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In the bleak mid-winter

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Sadly, the negatives often develop legs and travel with great speed. The positive things are often overlooked -- taken for granted. But God is good; there are always glimmers of light.

Susan
Abbott

In his Midnight Mass homily on Christmas Eve, Cardinal Sean said, "I like having the Mass at midnight -- at the darkest moment of the night is when Christ, the Light of the World, makes his presence felt." The Christmas season is over, we're back in Ordinary Time, and just about mid-point in "meteorological winter" which began on Dec. 1 and ends on Feb. 28. Even though the days are getting ever so slightly longer, this is a dark time of the year. There is another kind of darkness, one that is more about interior gloom than inky skies in the morning and afternoon.

Like most endeavors, big or small, implementation of the Archdiocesan Pastoral Plan, "Disciples in Mission" has come with glitches, gaffes, bumps, and bruises -- and, surely, moments of downheartedness. Herculean efforts by good, faith-filled, hardworking, bright, people are not always successful -- sometimes seriously not successful. Disciples in Mission, a new model of shared leadership, focuses on evangelization, bringing back those who have been away and bringing everyone closer to God -- Father, Son, and Holy Spirit. It hopes to invite and assist parishioners to deepen their relationship with Jesus Christ. Disciples in Mission comes with a new language -- words we know, like evangelization, witness, and outreach -- but maybe haven't used or thought about recently. No one has to be reminded that we have a shortage of priests available for full-time ministry in parishes. Cardinal Sean is explicit that Disciples in Mission must raise awareness of the need to encourage vocations to the diocesan priesthood, "Vocations are everybody's business."

Disciples in Mission is still new, being only four-and-a-half years since Phase I was inaugurated in 2012. In Church history, this is mere minutes. Collaboratives that are living out or writing their local pastoral plans (LPP) face challenges. We can relate to some of these. Every homeowner knows the feeling that comes with an unexpected repair, a broken heating system or a leaky roof: there goes the summer vacation that was planned or Christmas will be a bit sparse this year. Collaboratives face similar problems, but when the leaky roof is slate and on a 100 year old building, or the boiler breaks in a building that seats 800 people, the problem is writ large. In the "real world" most people -- homeowners or renters -- have to pay the light bill, and most have heating bills. Parishes do too. These things aren't free. Lay staffs in parishes and collaboratives really need to receive something that at least approaches a living wage. This is a justice issue. There are those who feel that the Church is just focused on money. No one can deny that finances are important; parishes depend on the weekly offertory collections. The important thing is always the mission: sacraments, formation, prayer, but when income doesn't meet expenses, changes have to be made. Sometimes those changes are significant and painful, leaving many people -- parishioners, leadership, and archdiocesan central ministry staff -- downhearted, in a dark place. Darkness gives way to negative thinking.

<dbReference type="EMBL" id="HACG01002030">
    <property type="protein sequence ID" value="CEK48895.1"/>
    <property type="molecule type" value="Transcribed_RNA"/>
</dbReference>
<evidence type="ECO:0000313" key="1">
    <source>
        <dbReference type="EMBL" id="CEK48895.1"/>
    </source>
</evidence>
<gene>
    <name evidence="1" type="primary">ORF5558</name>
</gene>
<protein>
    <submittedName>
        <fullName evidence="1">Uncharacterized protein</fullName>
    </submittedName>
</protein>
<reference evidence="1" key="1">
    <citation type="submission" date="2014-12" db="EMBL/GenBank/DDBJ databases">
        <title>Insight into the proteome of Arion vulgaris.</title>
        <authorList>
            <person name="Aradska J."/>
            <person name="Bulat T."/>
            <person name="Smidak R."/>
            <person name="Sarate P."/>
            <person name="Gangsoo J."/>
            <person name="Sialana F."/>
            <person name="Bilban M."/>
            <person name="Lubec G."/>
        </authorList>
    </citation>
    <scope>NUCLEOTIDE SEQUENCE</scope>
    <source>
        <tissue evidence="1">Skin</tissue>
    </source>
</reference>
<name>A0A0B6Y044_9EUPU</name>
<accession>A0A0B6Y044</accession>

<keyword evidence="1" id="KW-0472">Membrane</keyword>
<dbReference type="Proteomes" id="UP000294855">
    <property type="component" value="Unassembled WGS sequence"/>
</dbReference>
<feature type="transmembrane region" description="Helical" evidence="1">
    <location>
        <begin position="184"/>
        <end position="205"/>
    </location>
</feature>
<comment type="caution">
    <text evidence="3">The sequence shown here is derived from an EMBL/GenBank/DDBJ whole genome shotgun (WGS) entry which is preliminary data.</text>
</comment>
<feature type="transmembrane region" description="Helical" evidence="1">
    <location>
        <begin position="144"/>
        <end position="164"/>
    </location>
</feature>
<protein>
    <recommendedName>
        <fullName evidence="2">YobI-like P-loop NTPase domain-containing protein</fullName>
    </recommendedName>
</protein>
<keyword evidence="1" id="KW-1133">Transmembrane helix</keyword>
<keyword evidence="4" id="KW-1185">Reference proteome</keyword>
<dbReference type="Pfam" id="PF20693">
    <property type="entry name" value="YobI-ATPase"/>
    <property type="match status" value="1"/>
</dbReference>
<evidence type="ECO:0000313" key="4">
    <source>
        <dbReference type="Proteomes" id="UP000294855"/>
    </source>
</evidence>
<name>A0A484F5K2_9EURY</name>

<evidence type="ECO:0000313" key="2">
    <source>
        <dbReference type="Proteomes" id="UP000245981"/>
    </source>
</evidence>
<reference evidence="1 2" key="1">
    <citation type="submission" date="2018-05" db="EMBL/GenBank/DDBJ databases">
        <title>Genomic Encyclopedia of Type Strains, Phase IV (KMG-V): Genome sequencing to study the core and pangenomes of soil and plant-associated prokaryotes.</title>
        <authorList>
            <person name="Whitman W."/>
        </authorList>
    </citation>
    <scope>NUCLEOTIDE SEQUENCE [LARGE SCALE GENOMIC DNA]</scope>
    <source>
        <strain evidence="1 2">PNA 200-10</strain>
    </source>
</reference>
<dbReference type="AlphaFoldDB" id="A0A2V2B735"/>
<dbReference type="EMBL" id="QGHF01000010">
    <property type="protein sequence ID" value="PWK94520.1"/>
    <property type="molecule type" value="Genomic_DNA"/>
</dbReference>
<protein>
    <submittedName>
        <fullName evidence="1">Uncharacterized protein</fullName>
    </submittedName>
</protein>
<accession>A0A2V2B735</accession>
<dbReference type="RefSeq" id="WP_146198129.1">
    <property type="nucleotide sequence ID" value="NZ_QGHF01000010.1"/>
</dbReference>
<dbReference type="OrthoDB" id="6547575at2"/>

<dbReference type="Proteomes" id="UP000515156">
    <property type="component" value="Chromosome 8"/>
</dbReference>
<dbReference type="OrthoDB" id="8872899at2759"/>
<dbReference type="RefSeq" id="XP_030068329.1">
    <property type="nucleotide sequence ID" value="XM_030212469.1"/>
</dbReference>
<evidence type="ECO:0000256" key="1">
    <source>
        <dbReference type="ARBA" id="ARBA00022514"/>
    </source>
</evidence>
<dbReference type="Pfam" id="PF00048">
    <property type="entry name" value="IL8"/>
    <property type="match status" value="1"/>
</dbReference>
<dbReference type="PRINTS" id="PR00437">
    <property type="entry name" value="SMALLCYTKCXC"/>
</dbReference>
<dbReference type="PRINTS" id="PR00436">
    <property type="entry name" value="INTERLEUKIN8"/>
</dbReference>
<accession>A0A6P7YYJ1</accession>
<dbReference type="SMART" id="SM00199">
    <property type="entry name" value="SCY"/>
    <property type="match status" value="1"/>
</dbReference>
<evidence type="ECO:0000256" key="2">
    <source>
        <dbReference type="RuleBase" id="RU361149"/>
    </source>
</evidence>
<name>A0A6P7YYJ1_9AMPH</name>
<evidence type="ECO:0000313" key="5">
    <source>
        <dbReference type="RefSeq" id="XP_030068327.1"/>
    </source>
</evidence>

On those days when it's easy to wonder if all is for naught, Sister Patricia Boyle, CSJ, associate director of the Office of Pastoral Planning, urges her Pastoral Center colleagues, clergy, and collaborative staffs, "Look to the light. Find the light -- the Light of Christ." Good advice, some days easier to follow than other days, but she's right.

Now, in mid-January, the days are getting longer. In the implementation of Disciples in Mission, we've learned a lot and have made changes along the way. There are more positives than negatives. Sadly, the negatives often develop legs and travel with great speed. The positive things are often overlooked -- taken for granted. But God is good; there are always glimmers of light. For every collaborative that is under financial stress, has had to cut staff, or end a program -- things that can make even an optimist lose heart -- there are "little lights." Phase IV pastors and leadership have had fruitful meetings with central ministry consultants preparing for the hard, exhausting, yet energizing work ahead of them. Their staffs and councils are beginning their training and formation in evangelization, leadership, and understanding how collaboratives work. And at a recent meeting with Phase II collaboratives, a pastor commented that he is, "thrilled with the little lights of success that we see."

This new year, filled with new, abundant grace, comes packed with hope and light, pray for open hearts and minds to receive it.

SUSAN ABBOTT IS EVANGELIZATION ASSOCIATE, OUR LADY OF GOOD VOYAGE SHRINE.

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